Document Type



Doctor of Philosophy (PhD)


Public Affairs

First Advisor's Name

Hai Guo

First Advisor's Committee Title

Committee Co-chair

Second Advisor's Name

Can Chen

Second Advisor's Committee Title

Committee Co-chair

Third Advisor's Name

Howard Frank

Third Advisor's Committee Title

Committee member

Fourth Advisor's Name

John Zdanowicz

Fourth Advisor's Committee Title

Committee member

Fifth Advisor's Name

Zhirong Zhao

Fifth Advisor's Committee Title

Committee member


public-private partnership, infrastructure finance, partnership formation, government’s motivation, private capital engagement, governmental supporting strategy, public value, public choice, hybrid organization, United States

Date of Defense



The infrastructure deficit is among the most significant challenges facing the United States. The Trump and Biden administrations called for using public-private partnerships (PPPs) to rebuild the nation’s crumbling infrastructure. As distinct arrangements that are part of both the public and private sectors, PPPs pose critical questions to public policy and administration. They have also gained popularity as a result of the New Public Management and Collaborative Governance movements.

By synthesizing the theories of the economics of hybrid organizations, public choice, and public value, my research suggests that PPP formation, management, and performance evaluation require the strategic interactions of both sectors, without one dominating the other. Moreover, it addresses the gap in the literature on public-private financial interactions by examining private capital engagement and its interactions with the government’s motivations, strategies, and performances.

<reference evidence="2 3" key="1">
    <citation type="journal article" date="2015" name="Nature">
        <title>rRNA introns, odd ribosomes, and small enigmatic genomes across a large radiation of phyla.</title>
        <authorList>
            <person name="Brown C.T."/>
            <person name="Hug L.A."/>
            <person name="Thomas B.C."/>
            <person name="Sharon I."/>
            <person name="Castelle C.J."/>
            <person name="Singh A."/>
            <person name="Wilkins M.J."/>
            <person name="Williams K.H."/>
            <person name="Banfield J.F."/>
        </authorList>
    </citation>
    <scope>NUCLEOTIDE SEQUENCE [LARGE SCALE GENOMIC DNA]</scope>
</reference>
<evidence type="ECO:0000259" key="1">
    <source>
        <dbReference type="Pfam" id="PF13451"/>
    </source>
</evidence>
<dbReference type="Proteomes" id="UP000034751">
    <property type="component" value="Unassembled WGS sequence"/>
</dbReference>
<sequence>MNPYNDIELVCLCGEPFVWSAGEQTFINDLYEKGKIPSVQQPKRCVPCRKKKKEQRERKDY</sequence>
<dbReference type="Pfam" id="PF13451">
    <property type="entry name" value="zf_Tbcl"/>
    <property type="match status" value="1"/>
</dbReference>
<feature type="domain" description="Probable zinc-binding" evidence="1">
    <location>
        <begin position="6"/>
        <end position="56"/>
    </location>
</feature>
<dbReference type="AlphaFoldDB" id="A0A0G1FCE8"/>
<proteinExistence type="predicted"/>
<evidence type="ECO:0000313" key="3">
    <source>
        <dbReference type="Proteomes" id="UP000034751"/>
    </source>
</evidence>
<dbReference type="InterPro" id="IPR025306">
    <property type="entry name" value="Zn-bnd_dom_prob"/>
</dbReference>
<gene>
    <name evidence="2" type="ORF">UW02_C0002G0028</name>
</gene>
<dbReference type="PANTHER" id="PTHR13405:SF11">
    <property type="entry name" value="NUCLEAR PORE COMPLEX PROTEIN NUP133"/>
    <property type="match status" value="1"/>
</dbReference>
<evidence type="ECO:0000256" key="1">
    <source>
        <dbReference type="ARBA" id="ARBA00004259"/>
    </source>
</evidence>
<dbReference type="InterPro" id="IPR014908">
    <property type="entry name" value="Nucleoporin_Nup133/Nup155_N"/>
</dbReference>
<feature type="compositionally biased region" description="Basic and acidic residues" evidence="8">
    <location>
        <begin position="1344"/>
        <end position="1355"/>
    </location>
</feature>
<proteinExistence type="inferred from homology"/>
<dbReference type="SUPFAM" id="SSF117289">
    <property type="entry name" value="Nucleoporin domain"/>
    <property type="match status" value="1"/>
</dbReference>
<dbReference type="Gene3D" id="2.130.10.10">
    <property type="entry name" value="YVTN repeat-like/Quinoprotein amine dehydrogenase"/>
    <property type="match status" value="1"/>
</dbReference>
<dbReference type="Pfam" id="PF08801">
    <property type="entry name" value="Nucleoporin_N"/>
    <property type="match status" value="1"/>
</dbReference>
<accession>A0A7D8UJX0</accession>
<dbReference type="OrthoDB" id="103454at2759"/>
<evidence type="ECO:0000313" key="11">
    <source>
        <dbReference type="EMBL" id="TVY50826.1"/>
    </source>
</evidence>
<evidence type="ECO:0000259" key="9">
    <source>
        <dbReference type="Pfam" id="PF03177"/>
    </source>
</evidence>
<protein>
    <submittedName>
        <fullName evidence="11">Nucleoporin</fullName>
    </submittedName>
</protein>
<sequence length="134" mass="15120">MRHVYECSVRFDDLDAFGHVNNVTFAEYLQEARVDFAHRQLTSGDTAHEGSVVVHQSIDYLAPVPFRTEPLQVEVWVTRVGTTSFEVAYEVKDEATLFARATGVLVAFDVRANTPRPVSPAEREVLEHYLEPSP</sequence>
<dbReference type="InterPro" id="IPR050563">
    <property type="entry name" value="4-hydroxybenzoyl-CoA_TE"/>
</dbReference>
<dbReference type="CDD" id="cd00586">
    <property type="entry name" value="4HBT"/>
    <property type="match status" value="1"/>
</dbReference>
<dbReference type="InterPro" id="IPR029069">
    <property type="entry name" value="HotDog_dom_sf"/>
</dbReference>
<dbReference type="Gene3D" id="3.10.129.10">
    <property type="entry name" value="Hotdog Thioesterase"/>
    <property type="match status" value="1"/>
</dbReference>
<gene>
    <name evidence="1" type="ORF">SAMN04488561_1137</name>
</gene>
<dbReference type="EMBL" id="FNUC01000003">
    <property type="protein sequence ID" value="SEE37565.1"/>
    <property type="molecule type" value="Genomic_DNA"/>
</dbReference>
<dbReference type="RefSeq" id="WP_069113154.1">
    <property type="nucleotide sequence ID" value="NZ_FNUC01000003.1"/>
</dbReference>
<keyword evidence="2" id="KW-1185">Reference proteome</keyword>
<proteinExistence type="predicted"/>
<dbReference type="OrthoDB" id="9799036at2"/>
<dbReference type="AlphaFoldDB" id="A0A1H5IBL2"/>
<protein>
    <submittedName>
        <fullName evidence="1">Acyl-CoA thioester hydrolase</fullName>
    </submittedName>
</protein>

My dissertation makes three main contributions. First, my analysis of state-level data between 2000 and 2019 demonstrates that governments propose and use PPPs, with or without private capital engagement, for different reasons. Second, through a fuzzy-set qualitative comparative analysis of 33 PPPs, I show that the effectiveness of governmental strategies for leveraging private capital is mixed, and the configuration of strategies matters. Third, I suggest a public value framework to evaluate PPP performance and use a comparative case study to examine the effects of private capital engagement on PPP accountability, manageability, and substantive outcomes. Using those results, I explain how private capital engagement can threaten and strengthen PPP public value delivery depending on the public value dimensions and the project’s characteristics.

Given the state of its infrastructure, the U.S. has the potential to be the world’s largest PPP market. However, governments at all levels still struggle with complex PPP structures and practices. My research provides important policy recommendations on how to structure and govern private investment, and how to ensure the public value of PPPs.






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